The learning nugget to remember: Motivated learners, with a real need, will suffer through the WORST training to get at the information they need to get the job done.
For you advanced instructional designers, I’m not talking about “writing clear academic objectives”. Discovering the right information is as critical to learning as well designed instruction. So it’s important for content creators to take care in clearly describing what their video contains. The best YouTubers are good at this, and take advantage of text which is #3.
3: Use Other YouTube features to Support the Video
Some of the best instructional videos that I’ve seen also use the description field liberally. They provide links to products, links to other content, and text related to the video. This has come in handy for me in the form of parts lists. My favorite YouTube channels to learn from usually show a project of some sort. And all projects tend to have a “Here’s what you need” segment. It’s great if you put that list in the video, but it’s even more helpful if you put an extended version of that list in the description field.
The learning nugget to remember: Provide support material in different formats for easy access, and repetition of important content.
Youtube is a great source of instructional inspiration. There is more to learn from YouTube than what I have pointed out here. These YouTubers may not be learning gurus, but their viewer data is compelling. Google is pretty good at surfacing the best videos based on your search criteria, so give it a try. If you find yourself thinking, “I can do that!” or “I can do that better!”, well, you’re right.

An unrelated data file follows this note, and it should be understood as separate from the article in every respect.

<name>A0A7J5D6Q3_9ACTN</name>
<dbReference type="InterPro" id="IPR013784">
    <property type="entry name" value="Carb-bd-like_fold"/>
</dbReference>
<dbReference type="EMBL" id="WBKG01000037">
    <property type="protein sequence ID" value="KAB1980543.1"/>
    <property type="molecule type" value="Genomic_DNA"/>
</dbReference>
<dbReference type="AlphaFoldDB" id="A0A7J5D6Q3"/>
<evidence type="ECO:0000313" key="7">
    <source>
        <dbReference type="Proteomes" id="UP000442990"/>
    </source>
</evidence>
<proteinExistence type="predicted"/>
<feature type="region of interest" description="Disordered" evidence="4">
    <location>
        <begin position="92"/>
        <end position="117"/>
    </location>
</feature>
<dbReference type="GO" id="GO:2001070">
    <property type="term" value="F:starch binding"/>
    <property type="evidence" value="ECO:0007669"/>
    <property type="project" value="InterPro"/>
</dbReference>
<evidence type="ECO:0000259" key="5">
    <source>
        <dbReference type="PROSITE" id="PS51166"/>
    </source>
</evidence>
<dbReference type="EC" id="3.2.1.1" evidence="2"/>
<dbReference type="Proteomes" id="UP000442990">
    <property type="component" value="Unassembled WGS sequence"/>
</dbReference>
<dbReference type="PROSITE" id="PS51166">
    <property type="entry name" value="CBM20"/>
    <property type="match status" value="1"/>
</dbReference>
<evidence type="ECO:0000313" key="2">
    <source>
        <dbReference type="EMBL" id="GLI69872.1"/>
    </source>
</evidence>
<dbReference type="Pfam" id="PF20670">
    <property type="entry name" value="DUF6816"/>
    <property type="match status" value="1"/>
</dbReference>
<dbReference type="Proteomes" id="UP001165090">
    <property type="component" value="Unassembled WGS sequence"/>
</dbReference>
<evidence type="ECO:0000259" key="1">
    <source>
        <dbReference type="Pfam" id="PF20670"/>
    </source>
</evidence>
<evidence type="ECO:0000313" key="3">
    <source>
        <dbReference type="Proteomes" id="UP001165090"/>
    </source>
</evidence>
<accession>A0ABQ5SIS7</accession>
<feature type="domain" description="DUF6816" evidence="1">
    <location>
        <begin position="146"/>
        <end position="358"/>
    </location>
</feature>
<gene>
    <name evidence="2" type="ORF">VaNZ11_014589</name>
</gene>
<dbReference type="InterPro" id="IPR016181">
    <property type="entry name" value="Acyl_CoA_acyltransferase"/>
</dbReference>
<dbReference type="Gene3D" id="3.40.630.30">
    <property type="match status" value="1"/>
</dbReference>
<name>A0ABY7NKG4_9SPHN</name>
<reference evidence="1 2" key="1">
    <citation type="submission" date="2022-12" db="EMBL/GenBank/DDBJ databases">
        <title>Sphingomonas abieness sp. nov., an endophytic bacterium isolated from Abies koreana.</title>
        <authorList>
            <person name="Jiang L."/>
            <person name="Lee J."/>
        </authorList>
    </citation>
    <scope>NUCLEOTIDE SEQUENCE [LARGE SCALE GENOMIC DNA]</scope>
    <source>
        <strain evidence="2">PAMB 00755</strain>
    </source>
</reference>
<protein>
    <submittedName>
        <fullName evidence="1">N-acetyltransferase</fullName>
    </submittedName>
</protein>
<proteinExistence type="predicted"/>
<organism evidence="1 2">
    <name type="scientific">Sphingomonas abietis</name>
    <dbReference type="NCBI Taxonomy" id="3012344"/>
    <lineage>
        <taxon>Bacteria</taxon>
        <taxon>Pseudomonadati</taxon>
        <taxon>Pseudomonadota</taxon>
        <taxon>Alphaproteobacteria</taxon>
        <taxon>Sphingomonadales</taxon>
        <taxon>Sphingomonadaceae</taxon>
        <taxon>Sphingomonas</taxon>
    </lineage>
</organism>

I could ask you what you’ve learned from YouTube recently, but I think we’ve all figured out that Youtube is great source of learning and view it regularly. What I really want to know is, what have you learned about instructional design from your favorite YouTubers? And if you’ve never thought about, I would encourage you to think about it the next time you’re on it.
Brent Schlenker has over 20 years of experience in the Learning and Development industry. He’s built and re-built training organizations, and developed innovative technology based learning solutions across all departments within small, medium, and large corporate structures.
Over the last 10 years Brent built his career as an industry leader through blogging, speaking at industry events, and promoting eLearning through social media channels. After five years with The eLearning Guild, he is DevLearn Program Director Emeritus and was responsible for programming the event from 2008 to 2012.
He joined the Litmos team in April 2014 as the Chief Learning Strategist and brings his wealth of experience, industry knowledge, and networks to the strong learning products under the Litmos brand.
Prior to discovering his passion for technology-based learning, he worked in video production as a producer for a local Arizona NBC affiliate. He brings that experience, innovation, and creativity to the booming industry of eLearning. He also holds a BA in Media Arts and an M.Ed. in Educational Media and Computers.